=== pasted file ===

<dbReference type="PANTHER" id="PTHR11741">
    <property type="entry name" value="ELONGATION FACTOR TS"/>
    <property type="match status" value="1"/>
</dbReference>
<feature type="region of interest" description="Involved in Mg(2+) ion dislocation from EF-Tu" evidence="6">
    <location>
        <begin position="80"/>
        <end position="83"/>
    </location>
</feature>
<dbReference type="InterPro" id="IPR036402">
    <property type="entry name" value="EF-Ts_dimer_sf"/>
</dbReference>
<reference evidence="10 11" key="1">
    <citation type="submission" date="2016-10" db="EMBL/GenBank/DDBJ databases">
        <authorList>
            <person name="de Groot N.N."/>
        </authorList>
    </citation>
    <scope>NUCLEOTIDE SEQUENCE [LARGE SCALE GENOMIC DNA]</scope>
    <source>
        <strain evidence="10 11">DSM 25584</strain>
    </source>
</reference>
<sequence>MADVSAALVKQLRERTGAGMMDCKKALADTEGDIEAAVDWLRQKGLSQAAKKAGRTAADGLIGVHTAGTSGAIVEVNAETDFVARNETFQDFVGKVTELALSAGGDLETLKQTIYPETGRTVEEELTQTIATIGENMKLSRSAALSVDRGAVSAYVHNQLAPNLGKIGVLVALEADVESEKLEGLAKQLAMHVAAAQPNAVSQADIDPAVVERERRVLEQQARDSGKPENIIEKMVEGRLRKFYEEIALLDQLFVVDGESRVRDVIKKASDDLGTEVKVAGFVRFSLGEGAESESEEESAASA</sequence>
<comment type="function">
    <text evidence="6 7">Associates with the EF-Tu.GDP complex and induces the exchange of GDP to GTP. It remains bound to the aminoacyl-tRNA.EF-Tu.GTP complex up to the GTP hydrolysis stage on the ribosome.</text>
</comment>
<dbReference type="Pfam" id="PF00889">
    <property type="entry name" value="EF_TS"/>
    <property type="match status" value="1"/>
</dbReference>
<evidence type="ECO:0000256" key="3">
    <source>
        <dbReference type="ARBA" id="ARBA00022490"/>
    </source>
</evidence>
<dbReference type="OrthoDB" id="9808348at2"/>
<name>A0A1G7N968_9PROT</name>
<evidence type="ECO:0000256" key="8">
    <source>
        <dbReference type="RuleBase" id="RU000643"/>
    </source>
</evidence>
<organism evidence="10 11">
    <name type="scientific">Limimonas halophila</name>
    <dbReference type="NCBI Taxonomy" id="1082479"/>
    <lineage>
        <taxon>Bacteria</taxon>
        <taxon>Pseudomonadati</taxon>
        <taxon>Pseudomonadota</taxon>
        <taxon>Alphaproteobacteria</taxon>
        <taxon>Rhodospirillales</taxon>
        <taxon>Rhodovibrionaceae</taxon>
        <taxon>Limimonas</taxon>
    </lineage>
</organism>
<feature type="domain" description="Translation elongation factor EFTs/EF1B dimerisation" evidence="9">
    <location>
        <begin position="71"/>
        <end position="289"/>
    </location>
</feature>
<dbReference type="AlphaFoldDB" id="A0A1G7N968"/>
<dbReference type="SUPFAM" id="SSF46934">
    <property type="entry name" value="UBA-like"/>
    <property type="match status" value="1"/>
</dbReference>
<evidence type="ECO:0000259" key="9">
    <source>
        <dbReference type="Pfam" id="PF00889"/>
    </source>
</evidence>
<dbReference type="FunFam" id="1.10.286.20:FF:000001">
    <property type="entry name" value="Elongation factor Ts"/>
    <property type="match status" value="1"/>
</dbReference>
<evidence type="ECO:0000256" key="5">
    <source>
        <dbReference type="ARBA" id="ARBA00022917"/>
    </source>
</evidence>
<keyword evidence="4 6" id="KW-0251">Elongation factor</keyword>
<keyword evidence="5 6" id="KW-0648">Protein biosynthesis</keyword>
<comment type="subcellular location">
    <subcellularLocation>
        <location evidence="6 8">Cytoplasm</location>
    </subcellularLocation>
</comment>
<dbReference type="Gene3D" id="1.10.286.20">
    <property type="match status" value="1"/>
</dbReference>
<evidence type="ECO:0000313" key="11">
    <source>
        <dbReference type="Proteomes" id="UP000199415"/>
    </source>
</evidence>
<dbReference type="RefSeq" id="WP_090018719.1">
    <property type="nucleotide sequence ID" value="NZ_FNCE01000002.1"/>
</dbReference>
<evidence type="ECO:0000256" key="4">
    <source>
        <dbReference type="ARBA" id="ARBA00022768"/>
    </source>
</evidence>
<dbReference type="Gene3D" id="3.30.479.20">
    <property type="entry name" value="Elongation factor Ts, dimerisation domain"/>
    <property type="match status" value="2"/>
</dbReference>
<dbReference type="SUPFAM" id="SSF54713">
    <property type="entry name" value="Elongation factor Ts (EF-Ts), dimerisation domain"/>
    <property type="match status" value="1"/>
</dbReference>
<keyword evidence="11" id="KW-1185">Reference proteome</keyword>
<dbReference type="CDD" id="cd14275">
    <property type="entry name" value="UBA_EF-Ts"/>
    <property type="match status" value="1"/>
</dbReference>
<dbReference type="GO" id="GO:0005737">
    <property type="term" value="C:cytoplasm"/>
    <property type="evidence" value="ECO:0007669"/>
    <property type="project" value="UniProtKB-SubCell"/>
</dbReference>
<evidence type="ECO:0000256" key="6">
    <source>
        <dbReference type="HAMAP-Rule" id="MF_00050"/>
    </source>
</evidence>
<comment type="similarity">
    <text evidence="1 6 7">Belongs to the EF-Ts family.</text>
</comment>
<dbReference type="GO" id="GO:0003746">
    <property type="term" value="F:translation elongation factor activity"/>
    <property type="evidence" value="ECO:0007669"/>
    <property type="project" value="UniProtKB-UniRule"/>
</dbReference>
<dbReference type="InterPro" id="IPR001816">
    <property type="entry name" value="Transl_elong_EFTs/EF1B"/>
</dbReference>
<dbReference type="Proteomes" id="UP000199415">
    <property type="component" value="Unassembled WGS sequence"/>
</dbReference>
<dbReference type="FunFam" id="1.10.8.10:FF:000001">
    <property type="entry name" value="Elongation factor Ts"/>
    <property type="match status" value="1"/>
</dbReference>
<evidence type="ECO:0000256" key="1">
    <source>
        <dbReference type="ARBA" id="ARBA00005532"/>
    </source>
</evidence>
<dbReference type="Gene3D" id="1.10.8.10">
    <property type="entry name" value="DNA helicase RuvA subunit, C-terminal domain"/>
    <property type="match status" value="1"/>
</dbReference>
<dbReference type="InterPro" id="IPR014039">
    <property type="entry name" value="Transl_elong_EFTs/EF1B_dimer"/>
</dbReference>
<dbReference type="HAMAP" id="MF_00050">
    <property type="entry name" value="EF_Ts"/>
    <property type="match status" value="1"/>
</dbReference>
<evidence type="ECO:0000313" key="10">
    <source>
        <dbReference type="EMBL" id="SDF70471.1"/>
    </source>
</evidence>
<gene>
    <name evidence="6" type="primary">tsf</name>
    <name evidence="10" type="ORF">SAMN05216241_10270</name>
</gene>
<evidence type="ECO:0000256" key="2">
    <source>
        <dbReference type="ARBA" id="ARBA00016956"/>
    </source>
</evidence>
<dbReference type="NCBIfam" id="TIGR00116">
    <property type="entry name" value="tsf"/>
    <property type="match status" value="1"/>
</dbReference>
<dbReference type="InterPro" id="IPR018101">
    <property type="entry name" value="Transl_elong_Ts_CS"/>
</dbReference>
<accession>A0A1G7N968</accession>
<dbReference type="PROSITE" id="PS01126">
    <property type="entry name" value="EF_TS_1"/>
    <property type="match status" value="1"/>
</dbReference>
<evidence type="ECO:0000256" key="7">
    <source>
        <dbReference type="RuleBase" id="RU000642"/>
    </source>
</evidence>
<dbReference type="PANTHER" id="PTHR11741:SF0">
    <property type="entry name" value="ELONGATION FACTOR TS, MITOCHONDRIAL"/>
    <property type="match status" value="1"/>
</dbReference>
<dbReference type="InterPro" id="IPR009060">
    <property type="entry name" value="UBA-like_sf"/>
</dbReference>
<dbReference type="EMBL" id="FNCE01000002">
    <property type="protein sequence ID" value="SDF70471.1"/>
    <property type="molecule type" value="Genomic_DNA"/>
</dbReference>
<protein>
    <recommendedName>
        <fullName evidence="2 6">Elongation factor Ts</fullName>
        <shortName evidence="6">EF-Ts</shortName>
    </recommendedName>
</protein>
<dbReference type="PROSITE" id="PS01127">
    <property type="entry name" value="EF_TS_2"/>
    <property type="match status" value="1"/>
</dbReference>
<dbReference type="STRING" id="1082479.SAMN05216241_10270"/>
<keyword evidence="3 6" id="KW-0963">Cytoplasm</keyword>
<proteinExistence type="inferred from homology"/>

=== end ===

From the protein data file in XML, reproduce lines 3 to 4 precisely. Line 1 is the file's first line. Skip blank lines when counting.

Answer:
    <property type="match status" value="1"/>
</dbReference>